You’ve probably had a song come on the radio before that sparked a happy memory and made you long for days gone by. Music has the power to calm, excite, connect, energize, and unite. For people with Alzheimer’s or another type of dementia, music’s healing harmonies have been proven to be a way to improve communication and manage difficult days.
You’ll find music to be an integral part of memory care communities across the country. If you haven’t already, the holidays can be a great time to begin to explore the benefits of music with a loved one who has dementia.
The Link Between Music and Memory
Alzheimer’s disease is the most common form of dementia. It causes damage to parts of the brain responsible for episodic memory. These are the memories related to specific life events, such as an adult child’s wedding or the birth of a grandchild. For most people with Alzheimer’s or another form of dementia, these memories become cloudy or lost completely as the disease progresses.
Music is managed differently by the brain. From the way it is learned, stored, and recalled, music relies on an association of routines and repetitive activities. The brain stores them using what is known as procedural memory and, unlike episodic memory, it requires little mental processing.
This means that memories connected to music typically remain relatively untouched, even as dementia progresses. It’s why music can be so effective at helping people with dementia recall and connect with happy memories.
The holiday season is a good time to create a playlist for a loved one with Alzheimer’s disease or another type of dementia. You can start with holiday carols that were popular when the senior was younger, and add more playlists throughout the new year.
Creating a Meaningful Holiday Playlist
Here are a few tips to find holiday tunes that will bring the most joy to your family member.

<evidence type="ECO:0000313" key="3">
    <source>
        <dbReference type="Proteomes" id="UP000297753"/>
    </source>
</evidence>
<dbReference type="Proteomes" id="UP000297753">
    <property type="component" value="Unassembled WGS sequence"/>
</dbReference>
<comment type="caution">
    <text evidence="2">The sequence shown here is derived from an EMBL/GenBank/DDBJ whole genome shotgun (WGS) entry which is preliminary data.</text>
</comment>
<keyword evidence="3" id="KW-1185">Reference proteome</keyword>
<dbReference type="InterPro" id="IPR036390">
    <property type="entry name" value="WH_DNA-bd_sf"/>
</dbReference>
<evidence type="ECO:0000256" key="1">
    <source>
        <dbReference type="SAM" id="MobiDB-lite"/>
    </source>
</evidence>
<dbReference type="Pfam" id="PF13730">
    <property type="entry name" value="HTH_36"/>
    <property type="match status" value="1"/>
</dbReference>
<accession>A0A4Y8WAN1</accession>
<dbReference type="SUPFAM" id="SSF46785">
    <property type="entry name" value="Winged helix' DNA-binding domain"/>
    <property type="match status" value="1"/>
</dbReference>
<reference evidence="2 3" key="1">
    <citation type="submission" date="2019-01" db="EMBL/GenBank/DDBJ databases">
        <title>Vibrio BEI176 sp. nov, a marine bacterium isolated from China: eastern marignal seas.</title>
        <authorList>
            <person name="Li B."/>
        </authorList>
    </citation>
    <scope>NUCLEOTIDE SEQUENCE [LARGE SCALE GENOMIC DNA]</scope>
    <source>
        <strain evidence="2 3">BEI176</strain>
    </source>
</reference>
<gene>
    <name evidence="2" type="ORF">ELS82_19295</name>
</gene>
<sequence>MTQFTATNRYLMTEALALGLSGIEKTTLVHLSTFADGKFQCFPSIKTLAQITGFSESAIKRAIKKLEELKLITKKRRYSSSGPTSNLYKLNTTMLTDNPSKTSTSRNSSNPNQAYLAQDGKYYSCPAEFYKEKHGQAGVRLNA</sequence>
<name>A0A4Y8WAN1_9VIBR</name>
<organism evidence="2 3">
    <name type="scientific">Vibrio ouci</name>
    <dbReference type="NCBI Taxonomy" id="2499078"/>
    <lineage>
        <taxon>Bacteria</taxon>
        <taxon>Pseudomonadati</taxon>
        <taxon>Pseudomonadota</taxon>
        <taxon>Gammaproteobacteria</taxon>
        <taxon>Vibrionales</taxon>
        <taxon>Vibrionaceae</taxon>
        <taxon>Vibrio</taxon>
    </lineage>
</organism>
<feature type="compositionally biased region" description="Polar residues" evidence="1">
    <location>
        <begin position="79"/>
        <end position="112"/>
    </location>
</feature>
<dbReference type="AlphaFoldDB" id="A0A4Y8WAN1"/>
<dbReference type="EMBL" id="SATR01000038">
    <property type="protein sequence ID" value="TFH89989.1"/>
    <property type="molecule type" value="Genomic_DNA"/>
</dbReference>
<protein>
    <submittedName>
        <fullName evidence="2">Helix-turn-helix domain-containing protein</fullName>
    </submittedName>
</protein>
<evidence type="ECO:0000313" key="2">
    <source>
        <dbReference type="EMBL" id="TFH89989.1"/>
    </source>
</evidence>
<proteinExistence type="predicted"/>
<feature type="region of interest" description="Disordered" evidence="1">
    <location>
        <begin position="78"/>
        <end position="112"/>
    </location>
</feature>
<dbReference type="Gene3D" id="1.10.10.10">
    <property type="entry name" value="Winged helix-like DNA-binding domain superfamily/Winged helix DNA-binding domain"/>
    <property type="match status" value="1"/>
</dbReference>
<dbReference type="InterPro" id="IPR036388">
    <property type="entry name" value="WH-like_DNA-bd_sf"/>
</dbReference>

Best way to listen
While younger people often use headphones or earbuds to stream their favorite tunes, seniors who have Alzheimer’s might find them agitating or disorienting. Then there is the worry that they will misplace expensive earbuds.
If your loved one doesn’t like anything around their ears or you are concerned earbuds will be lost, consider using wireless speakers or one of the newer vinyl record players. The latter are designed to look vintage which might appeal to an older adult. You might need to experiment to see what listening method your loved one likes best.
Explore streaming services
As far as streaming services, you’ll have a variety of options from which to choose. Amazon Prime comes with Prime Music. Amazon Music Unlimited is $9 a month for Prime members and $10 a month for nonmembers. Apple Music is $10 a month for an individual or $15 for a family of six. Spotify has a free tier with limited flexibility or a premium tier for $10 a month for an individual.
How to select music
Choosing holiday songs that were popular during happy times in the senior’s life is a good way to get started. For most people, music tends to be the most influential during our teen years. If you aren’t sure how to figure out what holiday music was at the top of the charts during these periods, this list of the most popular holiday songs from the last 50 years might be helpful. And almost everyone, including older adults with dementia, probably has happy memories associated with childhood holiday music, such as Frosty the Snowman, Rudolph, and Jingle Bells.